When I read about Zoë Saldana being cast as Nina Simone, I heard about everything in a barrage of e-mail, text messages, articles and blogs, and it was overwhelming. There were questions about what I thought about it as a casting director. Singer India.Arie wrote on Simone’s official Web site that she thought the early images of Zoë as Nina were “ridiculous.”

What Hollywood does is create templates. Sometimes they’re brilliant, beautiful and accurate portrayals and, as a casting director, I’ve worked on a number of those. I worked on [the casting of] Notorious, which was a brilliant portrayal. The director wanted authenticity and looked to me to bring that. We shouldn’t be looking to a fictitious film to be a documentary of a particular person. We had Denzel playing Malcolm X; were we mad then because Malcolm had green eyes, light skin and red hair? Denzel doesn’t look like that, but his performance was utterly transcendent.

Zoë being cast in this movie is the reason that it got financing in the first place. After Mary J. Blige had to drop out due to scheduling issues, another person was needed to replace her, another actress, and Zoë is that person right now. She’s very visible: We’ve seen her acting in films including Center Stage, Guess Who, Star Trek, Avatar and Colombiana. And she now has or has had endorsement deals with LensCrafters, AVON and Calvin Klein, and she graces major magazine covers. Because of that, she has a built-in audience, a plus for studio executives. And she’s a brilliant actress. But here’s my question: What is it about the project or Zoë or the film that is really upsetting people so much? There are a lot of “thems” and “theys” and “Hollywoods” in this broad- stroke conversation, as if there’s some kind of person behind a big, closed door who pushes all of these buttons and creates all these images and makes all these things happen.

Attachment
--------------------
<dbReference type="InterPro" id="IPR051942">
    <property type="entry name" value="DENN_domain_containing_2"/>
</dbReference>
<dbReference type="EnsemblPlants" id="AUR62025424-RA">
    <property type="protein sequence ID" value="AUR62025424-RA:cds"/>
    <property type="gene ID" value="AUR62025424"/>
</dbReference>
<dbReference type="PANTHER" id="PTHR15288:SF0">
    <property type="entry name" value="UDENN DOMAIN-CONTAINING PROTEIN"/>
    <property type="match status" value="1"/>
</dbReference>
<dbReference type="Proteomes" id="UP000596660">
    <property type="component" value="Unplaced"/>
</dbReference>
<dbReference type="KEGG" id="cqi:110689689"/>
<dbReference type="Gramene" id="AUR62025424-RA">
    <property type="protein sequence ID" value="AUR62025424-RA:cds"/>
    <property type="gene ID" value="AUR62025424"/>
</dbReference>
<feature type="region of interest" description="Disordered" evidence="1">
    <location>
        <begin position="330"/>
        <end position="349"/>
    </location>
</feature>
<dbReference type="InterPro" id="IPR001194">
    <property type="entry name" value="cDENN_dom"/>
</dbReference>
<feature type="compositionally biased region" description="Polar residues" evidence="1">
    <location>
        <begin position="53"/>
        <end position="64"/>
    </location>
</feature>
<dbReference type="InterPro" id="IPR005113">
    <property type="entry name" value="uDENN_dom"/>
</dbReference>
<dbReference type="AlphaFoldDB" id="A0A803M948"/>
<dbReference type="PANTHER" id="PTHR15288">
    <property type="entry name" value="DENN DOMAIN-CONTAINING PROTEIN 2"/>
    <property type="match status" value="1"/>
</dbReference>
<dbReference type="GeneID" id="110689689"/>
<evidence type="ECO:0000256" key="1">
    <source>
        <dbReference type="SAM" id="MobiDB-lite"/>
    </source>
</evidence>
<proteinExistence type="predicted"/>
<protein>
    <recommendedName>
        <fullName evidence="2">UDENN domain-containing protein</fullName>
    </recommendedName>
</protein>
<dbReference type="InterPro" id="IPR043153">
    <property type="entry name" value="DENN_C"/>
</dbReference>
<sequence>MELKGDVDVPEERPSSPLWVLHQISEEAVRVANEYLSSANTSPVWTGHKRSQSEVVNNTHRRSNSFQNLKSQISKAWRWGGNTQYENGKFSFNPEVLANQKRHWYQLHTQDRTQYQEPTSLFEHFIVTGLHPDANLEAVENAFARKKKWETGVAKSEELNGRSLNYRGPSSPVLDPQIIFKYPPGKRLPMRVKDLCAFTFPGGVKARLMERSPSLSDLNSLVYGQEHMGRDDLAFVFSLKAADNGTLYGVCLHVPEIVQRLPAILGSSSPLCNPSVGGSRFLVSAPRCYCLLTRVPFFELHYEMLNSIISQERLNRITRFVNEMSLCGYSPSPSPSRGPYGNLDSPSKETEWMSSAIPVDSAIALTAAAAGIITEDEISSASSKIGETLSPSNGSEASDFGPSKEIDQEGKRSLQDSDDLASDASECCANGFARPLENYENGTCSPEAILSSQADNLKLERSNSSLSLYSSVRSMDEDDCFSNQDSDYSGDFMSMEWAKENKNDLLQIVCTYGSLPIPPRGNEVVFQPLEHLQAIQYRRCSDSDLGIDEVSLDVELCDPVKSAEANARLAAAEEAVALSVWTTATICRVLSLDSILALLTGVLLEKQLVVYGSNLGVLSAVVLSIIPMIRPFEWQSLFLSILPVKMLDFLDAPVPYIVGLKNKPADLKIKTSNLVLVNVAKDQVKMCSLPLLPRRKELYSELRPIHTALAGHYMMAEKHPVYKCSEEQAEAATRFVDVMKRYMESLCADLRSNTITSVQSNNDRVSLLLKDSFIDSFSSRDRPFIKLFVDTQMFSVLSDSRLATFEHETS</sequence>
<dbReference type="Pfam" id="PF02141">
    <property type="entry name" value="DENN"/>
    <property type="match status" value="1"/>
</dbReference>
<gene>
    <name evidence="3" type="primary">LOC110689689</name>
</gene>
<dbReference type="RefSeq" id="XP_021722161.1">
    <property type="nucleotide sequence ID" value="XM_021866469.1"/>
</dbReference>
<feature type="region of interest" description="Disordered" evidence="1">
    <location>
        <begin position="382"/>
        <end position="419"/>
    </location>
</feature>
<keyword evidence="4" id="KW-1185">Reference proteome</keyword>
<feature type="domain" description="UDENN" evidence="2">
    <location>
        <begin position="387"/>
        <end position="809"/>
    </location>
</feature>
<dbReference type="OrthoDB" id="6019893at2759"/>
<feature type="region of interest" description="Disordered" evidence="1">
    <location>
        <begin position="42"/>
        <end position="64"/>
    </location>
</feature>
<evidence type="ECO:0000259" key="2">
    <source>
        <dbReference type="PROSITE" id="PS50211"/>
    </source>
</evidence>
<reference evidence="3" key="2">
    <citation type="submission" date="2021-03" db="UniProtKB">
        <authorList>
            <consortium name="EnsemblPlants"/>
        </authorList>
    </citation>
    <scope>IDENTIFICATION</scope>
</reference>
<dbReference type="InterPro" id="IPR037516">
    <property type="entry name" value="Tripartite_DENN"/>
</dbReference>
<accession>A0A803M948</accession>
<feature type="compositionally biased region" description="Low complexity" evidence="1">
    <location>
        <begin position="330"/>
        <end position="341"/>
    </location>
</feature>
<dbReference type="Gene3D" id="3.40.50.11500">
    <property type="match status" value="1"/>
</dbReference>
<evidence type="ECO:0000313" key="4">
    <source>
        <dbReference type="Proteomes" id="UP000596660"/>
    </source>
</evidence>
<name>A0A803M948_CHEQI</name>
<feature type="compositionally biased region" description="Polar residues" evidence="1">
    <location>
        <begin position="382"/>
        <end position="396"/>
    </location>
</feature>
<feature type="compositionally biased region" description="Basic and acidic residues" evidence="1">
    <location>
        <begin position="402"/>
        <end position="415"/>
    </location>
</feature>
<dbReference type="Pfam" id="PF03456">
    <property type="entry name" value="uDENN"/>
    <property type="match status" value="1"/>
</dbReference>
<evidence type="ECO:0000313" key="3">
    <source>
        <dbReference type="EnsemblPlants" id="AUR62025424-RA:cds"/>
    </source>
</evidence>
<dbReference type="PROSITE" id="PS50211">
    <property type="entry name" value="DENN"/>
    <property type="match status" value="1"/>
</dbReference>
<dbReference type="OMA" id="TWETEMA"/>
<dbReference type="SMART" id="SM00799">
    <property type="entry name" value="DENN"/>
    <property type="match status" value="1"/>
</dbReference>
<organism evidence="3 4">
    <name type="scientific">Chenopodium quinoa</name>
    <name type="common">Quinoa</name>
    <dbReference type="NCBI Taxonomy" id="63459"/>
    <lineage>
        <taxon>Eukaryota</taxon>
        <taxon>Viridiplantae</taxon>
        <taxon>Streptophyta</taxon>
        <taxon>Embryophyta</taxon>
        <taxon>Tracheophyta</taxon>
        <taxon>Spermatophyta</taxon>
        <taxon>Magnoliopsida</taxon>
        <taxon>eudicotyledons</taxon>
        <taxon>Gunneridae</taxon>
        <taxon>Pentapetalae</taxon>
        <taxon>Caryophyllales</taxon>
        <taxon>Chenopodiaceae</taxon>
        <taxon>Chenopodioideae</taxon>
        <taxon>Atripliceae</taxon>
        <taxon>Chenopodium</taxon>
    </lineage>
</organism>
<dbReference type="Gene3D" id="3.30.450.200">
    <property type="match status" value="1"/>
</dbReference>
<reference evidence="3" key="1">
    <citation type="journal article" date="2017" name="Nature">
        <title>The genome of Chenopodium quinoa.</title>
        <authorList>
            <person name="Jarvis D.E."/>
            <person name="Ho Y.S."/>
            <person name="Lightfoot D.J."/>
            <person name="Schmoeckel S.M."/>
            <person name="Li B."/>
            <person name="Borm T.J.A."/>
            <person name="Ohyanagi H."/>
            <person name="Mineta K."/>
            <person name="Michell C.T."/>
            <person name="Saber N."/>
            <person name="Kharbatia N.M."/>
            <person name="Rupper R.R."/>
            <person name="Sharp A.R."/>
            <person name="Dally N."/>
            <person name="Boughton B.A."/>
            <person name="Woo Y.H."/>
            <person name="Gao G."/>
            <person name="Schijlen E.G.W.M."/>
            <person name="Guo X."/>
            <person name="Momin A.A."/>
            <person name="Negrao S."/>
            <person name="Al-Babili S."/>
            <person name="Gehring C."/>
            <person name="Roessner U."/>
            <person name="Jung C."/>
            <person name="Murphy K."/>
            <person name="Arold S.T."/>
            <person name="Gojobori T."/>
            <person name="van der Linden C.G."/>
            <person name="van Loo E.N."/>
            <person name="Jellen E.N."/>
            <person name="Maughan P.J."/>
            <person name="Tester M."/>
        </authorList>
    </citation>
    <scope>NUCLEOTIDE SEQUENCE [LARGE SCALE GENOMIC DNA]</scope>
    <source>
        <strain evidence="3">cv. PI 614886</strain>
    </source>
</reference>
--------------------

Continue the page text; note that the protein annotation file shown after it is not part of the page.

The casting process is just that: a process. Sometimes actors audition, sometimes we make a list of actors we have in mind for a role. When actors audition, they come in to embody the character— they’ve read the script, they’ve done their research, they’ve worked with their acting coaches. As a casting director, I put it on tape for the director and studio execs, and they watch it to help them decide whom to cast. It isn’t just one person’s thing— “This is what I want; this is how I see the world, so this is what we’re putting out.”

Everything I’m reading has to do with complexion, and that comes from us. We are obsessed with complexion in our culture and our history, and we need to be clear that Black is more than just African-American. Black people are everywhere. There’s an African Diaspora. We were dropped off in many different countries and places during the slave trade. We are in the Dominican Republic, Puerto Rico, Brazil, Central America and South America, so why are we so upset?

We need to examine that.

We should also know our history. We shouldn’t look to Hollywood to create images that will tell us our history for us; we need to do the research for ourselves. We need to learn our history, the written word, and we need to watch real documentaries.

In the immortal words of the character Dap in Spike Lee’s School Daze: “Wake up.”